Spirit of Collaboration at Launch Canada Challenge

The first experimental amateur launch license was issued for the Launch Canada Challenge. Credit: Launch Canada.

Groundbreaking firsts rarely go off without some surprises, especially in the space sector. One example was Launch Canada’s very first Launch Canada Challenge.

Teams of students came together at the Stardust Festival in Cochrane Ontario from August 1st to August 6th to launch rockets and to compete in three different categories, as well as for a Grand Prize for the best team. One of those launches made Canadian history as the first experimental amateur launch in Canada.

The biggest surprise about the competition, however, was that the surprises almost all turned out to be welcome ones. Instead of a competition, it became more of a collaboration, as we learned in a conversation with Launch Canada founder/president Adam Trumpour.

“Colossal success” featuring collaborative attitude

Trumpour saw it as a “colossal success.” Not only was he happy with the turnout, saying that they had both a lot of “VIPs” and a large number of student groups from across the country, but it was successful in terms of launches. In what he described as a “solid performance,” almost all the teams were able to launch their rockets, including most of the teams in both the “beginner” and “advanced” categories. All but one of the teams in the “beginner” category—the ones using off-the-shelf parts assembled by the student teams—were able to launch. 

A few teams had issues with their launches. The Beginner-class team from Queen’s University and the advanced team from UBC. UBC had a two-stage rocket, which launched successfully but had some issues in flight which prevented the second stage from firing, and the Queens’ team had some telemetry issues that prevented launch. The other teams, including the University of Toronto’s advanced hybrid engine launch, were able to get off the ground.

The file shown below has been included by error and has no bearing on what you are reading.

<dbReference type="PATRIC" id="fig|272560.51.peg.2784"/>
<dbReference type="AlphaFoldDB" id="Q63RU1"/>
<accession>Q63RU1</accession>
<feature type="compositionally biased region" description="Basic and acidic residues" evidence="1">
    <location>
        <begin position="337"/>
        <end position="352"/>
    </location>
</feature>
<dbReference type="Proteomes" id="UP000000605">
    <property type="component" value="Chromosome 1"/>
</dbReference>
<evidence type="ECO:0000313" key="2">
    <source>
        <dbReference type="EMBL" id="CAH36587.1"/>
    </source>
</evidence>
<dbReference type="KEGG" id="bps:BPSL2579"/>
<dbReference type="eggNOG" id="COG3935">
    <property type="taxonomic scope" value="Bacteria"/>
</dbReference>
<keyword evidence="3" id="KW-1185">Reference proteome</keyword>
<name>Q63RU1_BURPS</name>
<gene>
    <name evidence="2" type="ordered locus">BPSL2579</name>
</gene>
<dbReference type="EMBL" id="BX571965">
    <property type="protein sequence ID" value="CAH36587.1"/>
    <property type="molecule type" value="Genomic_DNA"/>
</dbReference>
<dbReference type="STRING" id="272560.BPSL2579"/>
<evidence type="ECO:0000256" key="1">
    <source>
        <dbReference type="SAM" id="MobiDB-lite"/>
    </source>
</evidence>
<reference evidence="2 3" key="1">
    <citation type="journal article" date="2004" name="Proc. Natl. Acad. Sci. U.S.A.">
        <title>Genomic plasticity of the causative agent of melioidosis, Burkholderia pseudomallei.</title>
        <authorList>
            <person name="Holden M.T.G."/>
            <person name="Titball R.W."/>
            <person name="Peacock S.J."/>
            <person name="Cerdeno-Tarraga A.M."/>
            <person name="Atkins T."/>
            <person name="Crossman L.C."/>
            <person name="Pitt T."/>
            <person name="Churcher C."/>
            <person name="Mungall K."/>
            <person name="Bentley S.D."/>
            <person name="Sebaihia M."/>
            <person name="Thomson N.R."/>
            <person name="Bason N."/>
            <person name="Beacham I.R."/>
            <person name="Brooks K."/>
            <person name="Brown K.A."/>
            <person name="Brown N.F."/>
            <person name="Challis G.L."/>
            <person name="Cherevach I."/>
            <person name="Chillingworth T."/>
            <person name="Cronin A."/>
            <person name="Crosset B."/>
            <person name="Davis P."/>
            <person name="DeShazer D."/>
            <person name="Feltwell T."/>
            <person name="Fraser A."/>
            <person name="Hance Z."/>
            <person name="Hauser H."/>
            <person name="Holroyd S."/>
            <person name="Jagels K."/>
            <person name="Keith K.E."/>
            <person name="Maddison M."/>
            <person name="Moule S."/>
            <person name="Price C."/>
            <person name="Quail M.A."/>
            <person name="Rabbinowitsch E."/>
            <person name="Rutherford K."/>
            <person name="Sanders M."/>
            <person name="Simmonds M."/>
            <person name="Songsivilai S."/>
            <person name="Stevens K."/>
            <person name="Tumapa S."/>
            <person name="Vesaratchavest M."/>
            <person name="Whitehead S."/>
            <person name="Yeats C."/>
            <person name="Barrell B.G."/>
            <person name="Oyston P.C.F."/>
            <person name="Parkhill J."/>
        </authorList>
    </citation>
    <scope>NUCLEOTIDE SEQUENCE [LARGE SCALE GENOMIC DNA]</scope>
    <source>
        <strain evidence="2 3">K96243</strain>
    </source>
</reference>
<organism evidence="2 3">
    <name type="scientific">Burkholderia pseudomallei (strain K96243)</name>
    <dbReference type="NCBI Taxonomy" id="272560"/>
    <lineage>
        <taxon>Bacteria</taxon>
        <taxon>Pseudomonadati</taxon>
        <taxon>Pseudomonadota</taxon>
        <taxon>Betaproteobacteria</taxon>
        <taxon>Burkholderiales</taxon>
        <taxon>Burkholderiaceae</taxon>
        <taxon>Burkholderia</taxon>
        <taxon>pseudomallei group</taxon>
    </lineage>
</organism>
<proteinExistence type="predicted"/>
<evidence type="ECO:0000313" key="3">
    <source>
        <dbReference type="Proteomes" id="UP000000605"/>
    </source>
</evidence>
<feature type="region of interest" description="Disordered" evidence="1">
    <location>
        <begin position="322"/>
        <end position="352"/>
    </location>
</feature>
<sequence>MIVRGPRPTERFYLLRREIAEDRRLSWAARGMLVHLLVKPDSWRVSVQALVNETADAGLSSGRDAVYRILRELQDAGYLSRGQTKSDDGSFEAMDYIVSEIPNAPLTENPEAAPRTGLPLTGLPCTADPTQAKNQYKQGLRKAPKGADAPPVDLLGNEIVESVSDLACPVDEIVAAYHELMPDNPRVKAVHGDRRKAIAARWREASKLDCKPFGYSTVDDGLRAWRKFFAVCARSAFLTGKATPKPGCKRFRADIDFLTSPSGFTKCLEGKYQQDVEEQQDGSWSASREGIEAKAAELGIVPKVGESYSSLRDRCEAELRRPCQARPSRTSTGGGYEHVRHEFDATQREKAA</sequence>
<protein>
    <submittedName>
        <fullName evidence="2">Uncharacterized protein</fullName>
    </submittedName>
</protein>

To a great extent, Trumpour credited that to a novel and welcome aspect of the competition: the very real collaboration and camaraderie between the teams. The teams helped each other as much as they competed in “a million little ways,” often lending not just insight and manpower, but actual equipment to each other as necessary.  Trumpour said that teams would actually lend each other the use of their antennas and ground stations, so as to help their ersatz competitors successfully launch. He described it as a very different atmosphere than you often see in the big American competitions like the Spaceport America Cup. 

It’s partially due to Canadian rocketry reflecting Canadian personalities and culture, but also that it is a “close-knit community where everybody has a stake in trying to create opportunities to see it happen.”

A launch at the Launch Canada Challenge. Credit: Launch Canada.
A launch at the Launch Canada Challenge. Credit: Launch Canada.

Historic Canadian launch 

It was a historic week for Canadian rocket launches as well. In SpaceQ’s story on the lead up to the competition, Trumpour described all the work that Launch Canada and Transport Canada had done to sort out the regulatory issues that would let these launches happen. Their efforts finally bore fruit, as the Launch Canada Challenge was “the first time we’ve ever had an experimental amateur rocket launch authorized in Canada.” 

Transport Canada had “never actually authorized something like this,” but the Government of Canada had shown support, sending an inspector from Transport Canada and representatives from the Ministry of Natural Resources who were on hand to work with Launch Canada on their potentially-challenging launch in a clearing located within an Ontario forest. He said that “they were ultimately quite satisfied that we were following well-established standards,” as well as “creating our own to fill the gaps where they didn’t.”